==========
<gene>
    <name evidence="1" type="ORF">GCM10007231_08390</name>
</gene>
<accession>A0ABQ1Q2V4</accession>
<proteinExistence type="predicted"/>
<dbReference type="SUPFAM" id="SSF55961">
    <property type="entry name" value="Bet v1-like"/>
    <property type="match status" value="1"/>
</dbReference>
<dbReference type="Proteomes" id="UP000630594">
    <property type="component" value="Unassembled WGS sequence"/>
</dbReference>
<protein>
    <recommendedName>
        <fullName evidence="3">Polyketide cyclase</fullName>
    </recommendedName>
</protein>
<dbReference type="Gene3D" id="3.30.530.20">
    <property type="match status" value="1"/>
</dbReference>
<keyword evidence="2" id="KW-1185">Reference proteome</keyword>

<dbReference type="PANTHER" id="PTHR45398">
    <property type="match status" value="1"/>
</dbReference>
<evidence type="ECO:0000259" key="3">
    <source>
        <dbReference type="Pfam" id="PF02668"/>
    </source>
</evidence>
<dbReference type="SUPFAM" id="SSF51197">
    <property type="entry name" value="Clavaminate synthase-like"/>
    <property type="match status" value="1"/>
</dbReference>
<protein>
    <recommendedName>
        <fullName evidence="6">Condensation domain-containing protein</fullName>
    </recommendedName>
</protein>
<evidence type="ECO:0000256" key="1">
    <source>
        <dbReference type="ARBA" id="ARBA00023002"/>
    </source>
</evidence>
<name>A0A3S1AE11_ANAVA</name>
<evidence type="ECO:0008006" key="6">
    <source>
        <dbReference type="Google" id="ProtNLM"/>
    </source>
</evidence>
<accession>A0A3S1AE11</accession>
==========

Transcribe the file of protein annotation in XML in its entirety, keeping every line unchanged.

<gene>
    <name evidence="1" type="ORF">GCM10007231_08390</name>
</gene>
<accession>A0ABQ1Q2V4</accession>
<proteinExistence type="predicted"/>
<dbReference type="SUPFAM" id="SSF55961">
    <property type="entry name" value="Bet v1-like"/>
    <property type="match status" value="1"/>
</dbReference>
<dbReference type="Proteomes" id="UP000630594">
    <property type="component" value="Unassembled WGS sequence"/>
</dbReference>
<protein>
    <recommendedName>
        <fullName evidence="3">Polyketide cyclase</fullName>
    </recommendedName>
</protein>
<dbReference type="Gene3D" id="3.30.530.20">
    <property type="match status" value="1"/>
</dbReference>
<keyword evidence="2" id="KW-1185">Reference proteome</keyword>

<dbReference type="PANTHER" id="PTHR45398">
    <property type="match status" value="1"/>
</dbReference>
<evidence type="ECO:0000259" key="3">
    <source>
        <dbReference type="Pfam" id="PF02668"/>
    </source>
</evidence>
<dbReference type="SUPFAM" id="SSF51197">
    <property type="entry name" value="Clavaminate synthase-like"/>
    <property type="match status" value="1"/>
</dbReference>
<protein>
    <recommendedName>
        <fullName evidence="6">Condensation domain-containing protein</fullName>
    </recommendedName>
</protein>
<evidence type="ECO:0000256" key="1">
    <source>
        <dbReference type="ARBA" id="ARBA00023002"/>
    </source>
</evidence>
<name>A0A3S1AE11_ANAVA</name>
<evidence type="ECO:0008006" key="6">
    <source>
        <dbReference type="Google" id="ProtNLM"/>
    </source>
</evidence>
<accession>A0A3S1AE11</accession>